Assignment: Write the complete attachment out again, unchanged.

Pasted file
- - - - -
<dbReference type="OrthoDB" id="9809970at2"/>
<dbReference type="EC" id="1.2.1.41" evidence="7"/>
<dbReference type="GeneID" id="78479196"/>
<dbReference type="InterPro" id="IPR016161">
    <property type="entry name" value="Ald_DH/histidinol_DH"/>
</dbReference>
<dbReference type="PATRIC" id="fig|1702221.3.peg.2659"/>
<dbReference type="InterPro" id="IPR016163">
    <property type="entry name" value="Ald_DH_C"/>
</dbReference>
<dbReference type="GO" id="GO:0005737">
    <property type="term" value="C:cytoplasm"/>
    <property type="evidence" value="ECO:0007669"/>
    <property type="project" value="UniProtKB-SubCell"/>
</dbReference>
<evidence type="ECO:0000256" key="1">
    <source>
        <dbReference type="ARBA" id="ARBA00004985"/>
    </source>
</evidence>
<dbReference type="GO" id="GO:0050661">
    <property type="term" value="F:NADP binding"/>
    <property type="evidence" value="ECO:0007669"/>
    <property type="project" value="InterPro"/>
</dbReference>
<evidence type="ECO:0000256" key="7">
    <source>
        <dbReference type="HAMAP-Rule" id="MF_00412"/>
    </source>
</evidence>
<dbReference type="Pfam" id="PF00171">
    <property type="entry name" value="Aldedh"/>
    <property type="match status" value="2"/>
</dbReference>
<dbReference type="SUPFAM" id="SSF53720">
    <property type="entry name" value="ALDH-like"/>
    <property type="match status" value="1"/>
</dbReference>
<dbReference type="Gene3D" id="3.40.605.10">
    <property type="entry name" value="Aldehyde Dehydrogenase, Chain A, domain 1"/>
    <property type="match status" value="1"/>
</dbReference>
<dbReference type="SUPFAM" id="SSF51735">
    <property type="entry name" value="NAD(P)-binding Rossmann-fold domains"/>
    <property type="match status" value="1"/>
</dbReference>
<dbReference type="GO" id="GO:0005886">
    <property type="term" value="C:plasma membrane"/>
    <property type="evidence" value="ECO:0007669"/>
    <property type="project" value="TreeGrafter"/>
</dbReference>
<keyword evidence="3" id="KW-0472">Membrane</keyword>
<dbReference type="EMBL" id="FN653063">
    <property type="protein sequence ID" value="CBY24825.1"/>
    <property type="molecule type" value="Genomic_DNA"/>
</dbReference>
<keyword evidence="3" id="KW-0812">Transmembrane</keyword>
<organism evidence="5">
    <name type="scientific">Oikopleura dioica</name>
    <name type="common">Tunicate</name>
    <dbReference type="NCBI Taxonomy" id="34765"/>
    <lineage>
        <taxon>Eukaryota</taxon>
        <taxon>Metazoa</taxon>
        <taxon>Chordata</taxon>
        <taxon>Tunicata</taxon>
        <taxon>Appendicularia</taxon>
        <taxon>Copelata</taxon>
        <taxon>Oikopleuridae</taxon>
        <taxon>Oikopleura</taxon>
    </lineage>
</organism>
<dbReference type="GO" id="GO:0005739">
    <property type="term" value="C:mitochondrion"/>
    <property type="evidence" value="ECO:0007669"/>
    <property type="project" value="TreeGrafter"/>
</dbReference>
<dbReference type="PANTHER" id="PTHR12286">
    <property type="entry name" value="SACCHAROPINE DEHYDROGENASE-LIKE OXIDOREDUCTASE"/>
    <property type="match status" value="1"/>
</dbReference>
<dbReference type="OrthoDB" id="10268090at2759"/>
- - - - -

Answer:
<dbReference type="OrthoDB" id="9809970at2"/>
<dbReference type="EC" id="1.2.1.41" evidence="7"/>
<dbReference type="GeneID" id="78479196"/>
<dbReference type="InterPro" id="IPR016161">
    <property type="entry name" value="Ald_DH/histidinol_DH"/>
</dbReference>
<dbReference type="PATRIC" id="fig|1702221.3.peg.2659"/>
<dbReference type="InterPro" id="IPR016163">
    <property type="entry name" value="Ald_DH_C"/>
</dbReference>
<dbReference type="GO" id="GO:0005737">
    <property type="term" value="C:cytoplasm"/>
    <property type="evidence" value="ECO:0007669"/>
    <property type="project" value="UniProtKB-SubCell"/>
</dbReference>
<evidence type="ECO:0000256" key="1">
    <source>
        <dbReference type="ARBA" id="ARBA00004985"/>
    </source>
</evidence>
<dbReference type="GO" id="GO:0050661">
    <property type="term" value="F:NADP binding"/>
    <property type="evidence" value="ECO:0007669"/>
    <property type="project" value="InterPro"/>
</dbReference>
<evidence type="ECO:0000256" key="7">
    <source>
        <dbReference type="HAMAP-Rule" id="MF_00412"/>
    </source>
</evidence>
<dbReference type="Pfam" id="PF00171">
    <property type="entry name" value="Aldedh"/>
    <property type="match status" value="2"/>
</dbReference>
<dbReference type="SUPFAM" id="SSF53720">
    <property type="entry name" value="ALDH-like"/>
    <property type="match status" value="1"/>
</dbReference>
<dbReference type="Gene3D" id="3.40.605.10">
    <property type="entry name" value="Aldehyde Dehydrogenase, Chain A, domain 1"/>
    <property type="match status" value="1"/>
</dbReference>
<dbReference type="SUPFAM" id="SSF51735">
    <property type="entry name" value="NAD(P)-binding Rossmann-fold domains"/>
    <property type="match status" value="1"/>
</dbReference>
<dbReference type="GO" id="GO:0005886">
    <property type="term" value="C:plasma membrane"/>
    <property type="evidence" value="ECO:0007669"/>
    <property type="project" value="TreeGrafter"/>
</dbReference>
<keyword evidence="3" id="KW-0472">Membrane</keyword>
<dbReference type="EMBL" id="FN653063">
    <property type="protein sequence ID" value="CBY24825.1"/>
    <property type="molecule type" value="Genomic_DNA"/>
</dbReference>
<keyword evidence="3" id="KW-0812">Transmembrane</keyword>
<organism evidence="5">
    <name type="scientific">Oikopleura dioica</name>
    <name type="common">Tunicate</name>
    <dbReference type="NCBI Taxonomy" id="34765"/>
    <lineage>
        <taxon>Eukaryota</taxon>
        <taxon>Metazoa</taxon>
        <taxon>Chordata</taxon>
        <taxon>Tunicata</taxon>
        <taxon>Appendicularia</taxon>
        <taxon>Copelata</taxon>
        <taxon>Oikopleuridae</taxon>
        <taxon>Oikopleura</taxon>
    </lineage>
</organism>
<dbReference type="GO" id="GO:0005739">
    <property type="term" value="C:mitochondrion"/>
    <property type="evidence" value="ECO:0007669"/>
    <property type="project" value="TreeGrafter"/>
</dbReference>
<dbReference type="PANTHER" id="PTHR12286">
    <property type="entry name" value="SACCHAROPINE DEHYDROGENASE-LIKE OXIDOREDUCTASE"/>
    <property type="match status" value="1"/>
</dbReference>
<dbReference type="OrthoDB" id="10268090at2759"/>